Beware Beach Water Quality

Bacteria thrives here.
Bacteria thrives here.

There was a time, decades ago, when Santa Monica Bay beaches were awash in trash, especially after winter rains. That time is pretty much long gone, and the efforts of environmental groups such as Heal the Bay have largely restored L.A.'s urban shoreline to its natural glory.

That's good for water sports enthusiasts, tourists and the regional economy. But it's especially good for Angelenos' health. Dirty water can cause gastroenteritis, diarrhea, headache, fever and worse. The conveyance for oceanic filth is usually urban runoff, which is supercharged when it rains. Unfortunately for some of your favorite beaches, it rained a lot over winter. It was the second rainiest water year (Oct. 1 to Sept. 30) in a decade, says National Weather Service meteorologist Joe Sirard. Downtown has seen 19 inches of precipitation.

The wet was welcome, of course, as it doused California's five-year drought. But it also meant that bacterial levels — the bellwether of funk — "spiked dramatically" and gave many Golden State beaches poor grades, according to Heal the Bay's annual Beach Report Card, released this week. "Wet weather still equates to poor grades and poor water quality," says Sarah Abramson Sikich, vice president of the nonprofit.

The good news is that, as thousands of Southern Californians are likely to head to the beach in the midst of a pre-summer heatwave, dry weather means the cold Pacific is generally clean. But if you must read 'em and weep, the report's list of 10 dirtiest beaches in California includes two in Los Angeles County: Santa Monica Pier and Mother's Beach in Marina del Rey.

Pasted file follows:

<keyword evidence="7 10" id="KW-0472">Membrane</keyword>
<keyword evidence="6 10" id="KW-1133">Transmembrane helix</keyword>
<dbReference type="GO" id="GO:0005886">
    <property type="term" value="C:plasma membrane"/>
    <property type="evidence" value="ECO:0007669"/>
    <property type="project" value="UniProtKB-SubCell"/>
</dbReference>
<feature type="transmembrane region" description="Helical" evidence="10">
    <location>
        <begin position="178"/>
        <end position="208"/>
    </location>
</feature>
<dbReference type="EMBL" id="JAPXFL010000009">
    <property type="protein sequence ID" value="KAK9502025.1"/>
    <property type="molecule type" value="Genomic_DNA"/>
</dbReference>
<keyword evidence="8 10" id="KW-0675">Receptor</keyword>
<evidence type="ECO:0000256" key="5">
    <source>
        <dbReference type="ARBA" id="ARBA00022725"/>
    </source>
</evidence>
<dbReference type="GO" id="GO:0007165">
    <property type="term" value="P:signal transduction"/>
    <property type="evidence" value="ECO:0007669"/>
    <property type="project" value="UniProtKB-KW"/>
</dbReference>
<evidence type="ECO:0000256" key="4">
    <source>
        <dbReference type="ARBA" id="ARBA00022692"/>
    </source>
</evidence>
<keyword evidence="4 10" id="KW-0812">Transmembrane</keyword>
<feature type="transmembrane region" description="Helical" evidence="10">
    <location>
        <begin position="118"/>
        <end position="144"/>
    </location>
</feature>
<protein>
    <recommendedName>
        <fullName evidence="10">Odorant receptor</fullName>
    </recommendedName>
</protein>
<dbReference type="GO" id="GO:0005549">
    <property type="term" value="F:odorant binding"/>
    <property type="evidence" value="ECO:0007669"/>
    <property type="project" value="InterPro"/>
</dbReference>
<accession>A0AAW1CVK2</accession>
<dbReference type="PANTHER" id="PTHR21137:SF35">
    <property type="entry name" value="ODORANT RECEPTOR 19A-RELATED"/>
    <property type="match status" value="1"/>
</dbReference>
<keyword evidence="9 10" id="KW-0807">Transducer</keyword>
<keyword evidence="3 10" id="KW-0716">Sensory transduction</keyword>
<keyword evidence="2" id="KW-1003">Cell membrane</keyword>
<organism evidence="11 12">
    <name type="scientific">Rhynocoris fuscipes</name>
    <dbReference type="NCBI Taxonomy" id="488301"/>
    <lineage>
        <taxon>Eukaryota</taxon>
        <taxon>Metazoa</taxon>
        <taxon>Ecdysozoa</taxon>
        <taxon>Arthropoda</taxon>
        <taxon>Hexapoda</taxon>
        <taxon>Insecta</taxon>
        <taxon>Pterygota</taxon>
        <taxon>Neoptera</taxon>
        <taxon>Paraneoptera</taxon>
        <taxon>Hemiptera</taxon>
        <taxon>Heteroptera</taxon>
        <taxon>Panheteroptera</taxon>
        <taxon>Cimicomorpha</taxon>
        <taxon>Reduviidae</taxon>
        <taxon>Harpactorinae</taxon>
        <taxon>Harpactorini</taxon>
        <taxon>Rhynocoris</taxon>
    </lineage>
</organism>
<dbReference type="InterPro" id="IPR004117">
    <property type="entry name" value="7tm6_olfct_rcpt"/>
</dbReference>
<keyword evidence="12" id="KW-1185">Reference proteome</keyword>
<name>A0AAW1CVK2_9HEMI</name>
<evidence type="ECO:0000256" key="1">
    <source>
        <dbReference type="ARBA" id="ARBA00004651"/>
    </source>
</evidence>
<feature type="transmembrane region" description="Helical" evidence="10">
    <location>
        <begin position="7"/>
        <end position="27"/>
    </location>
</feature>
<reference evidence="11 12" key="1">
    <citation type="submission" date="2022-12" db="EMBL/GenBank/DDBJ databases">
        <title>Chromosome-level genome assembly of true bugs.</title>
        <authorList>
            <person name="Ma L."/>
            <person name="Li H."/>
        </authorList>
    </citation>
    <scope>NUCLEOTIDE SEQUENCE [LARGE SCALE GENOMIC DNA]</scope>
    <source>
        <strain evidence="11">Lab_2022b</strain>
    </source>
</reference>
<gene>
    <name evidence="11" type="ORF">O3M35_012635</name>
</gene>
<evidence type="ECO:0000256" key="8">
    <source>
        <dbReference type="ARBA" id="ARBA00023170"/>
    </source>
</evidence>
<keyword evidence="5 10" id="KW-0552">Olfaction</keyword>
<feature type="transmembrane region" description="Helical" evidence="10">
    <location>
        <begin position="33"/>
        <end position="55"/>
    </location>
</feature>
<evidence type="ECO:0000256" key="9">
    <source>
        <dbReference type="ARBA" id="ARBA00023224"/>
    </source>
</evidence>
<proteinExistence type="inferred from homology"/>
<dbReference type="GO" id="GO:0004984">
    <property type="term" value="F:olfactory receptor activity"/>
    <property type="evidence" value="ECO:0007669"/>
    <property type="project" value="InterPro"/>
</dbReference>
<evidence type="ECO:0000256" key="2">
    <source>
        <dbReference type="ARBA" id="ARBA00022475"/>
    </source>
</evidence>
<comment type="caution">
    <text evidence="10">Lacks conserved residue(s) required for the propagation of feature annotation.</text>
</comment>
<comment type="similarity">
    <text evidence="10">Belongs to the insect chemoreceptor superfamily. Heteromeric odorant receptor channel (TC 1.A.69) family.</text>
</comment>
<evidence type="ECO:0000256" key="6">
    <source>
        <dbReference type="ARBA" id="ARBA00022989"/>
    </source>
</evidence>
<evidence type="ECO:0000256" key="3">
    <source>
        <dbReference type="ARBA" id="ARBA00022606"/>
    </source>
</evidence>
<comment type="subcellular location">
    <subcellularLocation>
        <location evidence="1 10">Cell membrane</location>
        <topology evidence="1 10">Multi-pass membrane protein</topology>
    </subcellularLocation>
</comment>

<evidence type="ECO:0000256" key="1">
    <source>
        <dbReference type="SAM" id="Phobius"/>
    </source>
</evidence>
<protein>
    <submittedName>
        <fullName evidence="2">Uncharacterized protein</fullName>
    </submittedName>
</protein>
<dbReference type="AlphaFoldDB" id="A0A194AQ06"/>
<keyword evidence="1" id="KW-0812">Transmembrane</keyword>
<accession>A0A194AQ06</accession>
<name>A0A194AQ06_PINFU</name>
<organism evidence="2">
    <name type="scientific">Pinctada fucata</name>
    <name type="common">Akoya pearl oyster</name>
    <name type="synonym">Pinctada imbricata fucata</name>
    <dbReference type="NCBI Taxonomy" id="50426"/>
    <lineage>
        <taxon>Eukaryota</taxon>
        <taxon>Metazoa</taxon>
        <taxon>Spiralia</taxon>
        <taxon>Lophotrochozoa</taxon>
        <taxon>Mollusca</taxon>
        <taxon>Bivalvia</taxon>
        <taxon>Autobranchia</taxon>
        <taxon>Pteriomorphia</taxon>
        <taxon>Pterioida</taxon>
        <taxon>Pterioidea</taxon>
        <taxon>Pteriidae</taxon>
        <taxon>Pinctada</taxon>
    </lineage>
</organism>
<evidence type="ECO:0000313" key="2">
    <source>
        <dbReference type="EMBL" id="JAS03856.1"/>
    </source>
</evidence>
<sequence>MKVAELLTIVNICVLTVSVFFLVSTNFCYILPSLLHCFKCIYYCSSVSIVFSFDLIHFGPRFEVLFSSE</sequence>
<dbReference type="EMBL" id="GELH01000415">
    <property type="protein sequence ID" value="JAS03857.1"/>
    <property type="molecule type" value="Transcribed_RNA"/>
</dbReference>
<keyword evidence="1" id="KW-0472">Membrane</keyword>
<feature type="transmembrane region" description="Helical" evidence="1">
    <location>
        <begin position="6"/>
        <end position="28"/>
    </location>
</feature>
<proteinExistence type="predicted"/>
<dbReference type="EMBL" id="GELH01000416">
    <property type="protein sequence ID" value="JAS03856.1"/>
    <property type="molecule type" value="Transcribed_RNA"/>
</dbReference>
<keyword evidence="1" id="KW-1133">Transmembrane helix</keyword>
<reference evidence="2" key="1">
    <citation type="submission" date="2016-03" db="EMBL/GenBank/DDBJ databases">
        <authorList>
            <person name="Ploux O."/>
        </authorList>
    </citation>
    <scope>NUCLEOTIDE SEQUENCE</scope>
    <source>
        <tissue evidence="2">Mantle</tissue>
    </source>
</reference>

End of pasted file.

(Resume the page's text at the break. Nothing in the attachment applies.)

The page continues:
The pier — which got an F for both dry and wet weather — has long suffered from its proximity to a storm drains. Sikich also said that its attraction for birds (and their droppings) might also contribute to the water quality below. Mother's Beach — it received a D for dry and an F for wet — seems to suffer from poor water circulation, which the county has tried to remedy with a "device," according to Heal the Bay.

But there's a bigger water-quality menace than bird poop and storm runoff: It's the administration of Donald J. Trump, which has proposed to cut funding to the U.S. Environmental Protection agency, which indirectly helps to pay for county water quality tests, Sikich says. Trump's efforts have been unsuccessful so far, but environmentalists have their guard up.

Leaders in California and Los Angeles County government continue to go their own way on the environment. Next year, it's expected that a water-quality improvement project will seek funds via a county ballot initiative, Sikich says. Efforts to capture storm-water runoff, treat it and return it to municipal water systems are the best way to make our beaches even cleaner, she says.

"As a surfer the way I think of this is, we want them to catch a sick wave, not a wave that makes them sick," she says.

Beware Beach Water Quality
Heal the Bay

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